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Antique citrine brooch from the Victorian era

This brooch was made in the 1880's and is destined to be as admired and complimented on today, as when it was made over 140 years ago.

Made in 9 carat gold, the brooch itself measures an impressive 58.7mm across by 39.1mm in such a wonderful tubular design.

Then it is set with seven natural citrines that display such a wonderful golden hue and are complimented perfectly by the gold setting and design.These citrines come together to total an impressive 29.8 carats, making this a brooch that will be noticed from near or far.


Stock# ET214

Circa: 1880



Out of stock


Antique citrine brooch from the Victorian era

This antique citrine brooch from the Victorian era was made in 9 carat gold in the 1880's and is set with seven natural citrines.

When was the Victorian era?

A brief history on the Victorian era:

Victorian era: 1837 – 1901: The Victorian era was one of the most romantic and nostalgic period of British Reign. Jewellery styles changed throughout the era. From mourning jewellery becoming the trend after Prince Albert died, through to the Belle Epoque styles towards the end of the era, the availability of good quality Victorian jewellery is still quite readily available and affordable for people to buy and enjoy wearing.

Techniques such as filigree, cannetille, repousse and chasing, and wonderful engraving gave rise to beautiful jewellery that may or may not even be set with gemstones.

In the “Romantic Period” up to 1860, the use of gemstones such as sapphires, rubies and diamonds, as well as materials such as conch shells for cameos, tortoiseshell and coral, gave rise to a new style of jewellery.

Cameos during this period were very popular, and some stunning examples of multi-stone cameo necklaces were produced during this time.

Enamelling was a technique that became well used during the Victorian era, both before and after the death of Prince William.

When Prince Albert died in 1861, Victoria went into mourning. This is evident in not only the black clothes that she wore, but also the jewellery.

Black materials such as Whitby jet, bog oak, and the use of woven hair of the loved one, became an integral part of the jewellery.

Rings and brooches with black enamel often display a section on the underside of the ring. Or reverse of the locket, where the woven hair is placed. Inscriptions with the name and age of the person are quite often included.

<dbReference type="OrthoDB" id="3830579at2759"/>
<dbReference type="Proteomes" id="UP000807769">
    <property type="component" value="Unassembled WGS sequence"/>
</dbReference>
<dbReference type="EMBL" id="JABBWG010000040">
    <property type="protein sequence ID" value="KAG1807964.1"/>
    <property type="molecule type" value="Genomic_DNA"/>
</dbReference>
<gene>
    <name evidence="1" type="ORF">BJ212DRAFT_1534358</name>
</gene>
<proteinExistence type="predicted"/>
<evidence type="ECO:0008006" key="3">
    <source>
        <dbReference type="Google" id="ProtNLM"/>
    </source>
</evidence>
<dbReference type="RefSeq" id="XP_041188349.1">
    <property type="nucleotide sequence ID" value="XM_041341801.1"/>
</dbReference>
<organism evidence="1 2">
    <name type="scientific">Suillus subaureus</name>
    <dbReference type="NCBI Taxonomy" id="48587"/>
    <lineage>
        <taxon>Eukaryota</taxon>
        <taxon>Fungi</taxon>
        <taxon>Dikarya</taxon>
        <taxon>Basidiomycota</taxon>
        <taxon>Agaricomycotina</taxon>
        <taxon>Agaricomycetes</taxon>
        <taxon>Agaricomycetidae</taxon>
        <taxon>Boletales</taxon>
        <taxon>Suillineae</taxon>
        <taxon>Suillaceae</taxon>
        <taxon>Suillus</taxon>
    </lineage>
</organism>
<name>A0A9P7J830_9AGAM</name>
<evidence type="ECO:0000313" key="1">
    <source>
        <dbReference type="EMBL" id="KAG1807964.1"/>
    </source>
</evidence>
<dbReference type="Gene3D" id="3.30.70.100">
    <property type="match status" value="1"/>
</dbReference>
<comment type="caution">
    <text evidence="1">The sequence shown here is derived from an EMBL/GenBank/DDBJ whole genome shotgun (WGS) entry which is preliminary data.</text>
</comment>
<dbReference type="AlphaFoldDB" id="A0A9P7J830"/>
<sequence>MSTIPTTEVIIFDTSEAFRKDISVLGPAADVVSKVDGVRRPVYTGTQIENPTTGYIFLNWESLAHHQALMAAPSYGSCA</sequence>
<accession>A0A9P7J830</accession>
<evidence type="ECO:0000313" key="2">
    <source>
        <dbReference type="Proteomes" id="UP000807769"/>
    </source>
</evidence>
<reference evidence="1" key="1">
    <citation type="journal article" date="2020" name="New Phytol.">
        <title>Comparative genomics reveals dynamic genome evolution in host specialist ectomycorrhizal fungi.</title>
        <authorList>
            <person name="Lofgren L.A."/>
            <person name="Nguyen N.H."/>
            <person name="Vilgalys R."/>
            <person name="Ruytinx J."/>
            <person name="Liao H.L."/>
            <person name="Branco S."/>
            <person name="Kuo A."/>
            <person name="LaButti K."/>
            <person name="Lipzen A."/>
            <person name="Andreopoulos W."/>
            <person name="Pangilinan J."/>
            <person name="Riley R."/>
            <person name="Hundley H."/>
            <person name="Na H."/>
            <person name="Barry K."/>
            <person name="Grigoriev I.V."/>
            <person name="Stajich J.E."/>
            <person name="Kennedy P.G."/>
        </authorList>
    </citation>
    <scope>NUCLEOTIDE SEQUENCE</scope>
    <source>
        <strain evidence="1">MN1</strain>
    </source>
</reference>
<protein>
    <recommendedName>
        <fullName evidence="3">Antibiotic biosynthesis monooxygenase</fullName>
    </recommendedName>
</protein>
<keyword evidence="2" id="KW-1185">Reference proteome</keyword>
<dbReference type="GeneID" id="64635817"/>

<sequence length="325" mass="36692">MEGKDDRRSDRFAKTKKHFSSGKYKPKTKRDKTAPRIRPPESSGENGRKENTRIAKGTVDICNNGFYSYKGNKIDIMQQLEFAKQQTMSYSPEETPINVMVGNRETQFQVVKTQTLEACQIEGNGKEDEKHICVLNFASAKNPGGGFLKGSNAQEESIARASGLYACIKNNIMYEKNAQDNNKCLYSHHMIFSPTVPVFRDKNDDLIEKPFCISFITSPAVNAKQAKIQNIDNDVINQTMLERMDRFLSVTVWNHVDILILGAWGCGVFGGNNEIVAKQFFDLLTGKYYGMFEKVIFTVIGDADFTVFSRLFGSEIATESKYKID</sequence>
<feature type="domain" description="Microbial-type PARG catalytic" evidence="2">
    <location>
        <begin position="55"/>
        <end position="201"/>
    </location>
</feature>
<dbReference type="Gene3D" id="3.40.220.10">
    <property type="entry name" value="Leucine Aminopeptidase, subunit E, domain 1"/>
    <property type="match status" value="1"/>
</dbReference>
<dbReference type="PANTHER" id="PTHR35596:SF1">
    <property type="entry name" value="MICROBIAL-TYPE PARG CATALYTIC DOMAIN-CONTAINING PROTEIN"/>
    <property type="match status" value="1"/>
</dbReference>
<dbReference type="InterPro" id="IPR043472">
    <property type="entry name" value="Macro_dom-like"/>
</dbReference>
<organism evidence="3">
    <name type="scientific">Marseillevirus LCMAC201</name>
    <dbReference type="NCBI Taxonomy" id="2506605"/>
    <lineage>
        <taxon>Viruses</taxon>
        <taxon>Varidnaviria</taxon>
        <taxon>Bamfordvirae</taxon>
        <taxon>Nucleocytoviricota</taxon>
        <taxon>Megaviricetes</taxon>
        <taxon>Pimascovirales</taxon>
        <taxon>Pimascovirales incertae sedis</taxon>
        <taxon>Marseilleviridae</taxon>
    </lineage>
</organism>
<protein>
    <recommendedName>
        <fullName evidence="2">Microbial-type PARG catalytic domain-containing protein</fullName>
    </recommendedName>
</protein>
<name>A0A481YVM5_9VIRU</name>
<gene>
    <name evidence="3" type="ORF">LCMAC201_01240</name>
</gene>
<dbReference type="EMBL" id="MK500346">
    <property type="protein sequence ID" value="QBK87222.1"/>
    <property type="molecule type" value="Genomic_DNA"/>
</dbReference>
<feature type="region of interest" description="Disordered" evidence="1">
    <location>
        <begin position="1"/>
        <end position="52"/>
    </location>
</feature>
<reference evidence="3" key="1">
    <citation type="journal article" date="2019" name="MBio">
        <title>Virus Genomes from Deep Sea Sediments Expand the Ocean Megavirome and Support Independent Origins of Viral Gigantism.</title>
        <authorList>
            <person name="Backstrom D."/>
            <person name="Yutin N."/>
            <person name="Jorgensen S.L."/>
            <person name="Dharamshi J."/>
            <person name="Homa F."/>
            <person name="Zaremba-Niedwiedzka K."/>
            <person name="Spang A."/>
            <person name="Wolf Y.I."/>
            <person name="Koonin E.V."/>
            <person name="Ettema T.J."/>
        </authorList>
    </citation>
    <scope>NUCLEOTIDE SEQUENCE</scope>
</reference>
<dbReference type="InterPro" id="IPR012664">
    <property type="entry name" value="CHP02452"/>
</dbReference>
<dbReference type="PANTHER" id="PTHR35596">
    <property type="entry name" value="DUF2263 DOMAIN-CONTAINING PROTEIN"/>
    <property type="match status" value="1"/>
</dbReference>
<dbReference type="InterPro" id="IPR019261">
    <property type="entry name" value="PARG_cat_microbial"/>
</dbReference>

Flowers and their designs became a popular motif for jewellery designs. Not only were they incorporated into the designs, but many had a symbolic meaning attached to them. Some examples were true love was represented by Forget-Me-Nots, fidelity by ivy, Lily-of-the-Valley were used for sweetness, acorns represented life and immortality. Pansies represented thought and mixed zinnias were used to represent thinking of an absent friend.

Balmoral Castle was purchased by Albert and Victoria in the Caledonian woodlands of Scotland in 1848. This led to a start of Scottish pebble jewellery to be introduced into society. By the end of the “Romantic Period” there were many bracelets, brooches and pendants all set with polished agate. Many of these pieces of jewellery were sought after by the population for two main reasons. Firstly, Victoria herself influenced trends and styles, not only in Britain but also overseas with what she wore in both clothing and jewellery. This led to many women wanting to copy her styles. And secondly, because the gemstones used were not overly expensive and very easy to obtain, i.e. difficult and time consuming mines were not needed to obtain the gems, this made it a very affordable form of jewellery for the masses.

Following on from the Georgian era, REGARD and DEAREST rings continued to be a popular motif for jewellery designs. These were rings or brooches in which the first letter of each gemstone spelt out the word dearest or regard.

The Victorian era of jewellery ended with a new style coming into fashion. The Art Nouveau styles came into fashion in the late 1890’s, yet they did not completely take over the Victorian styles. Even in some later Edwardian era pieces, the Victorian style can still be seen.

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A link to the beautiful Victoria & Albert museum in London:



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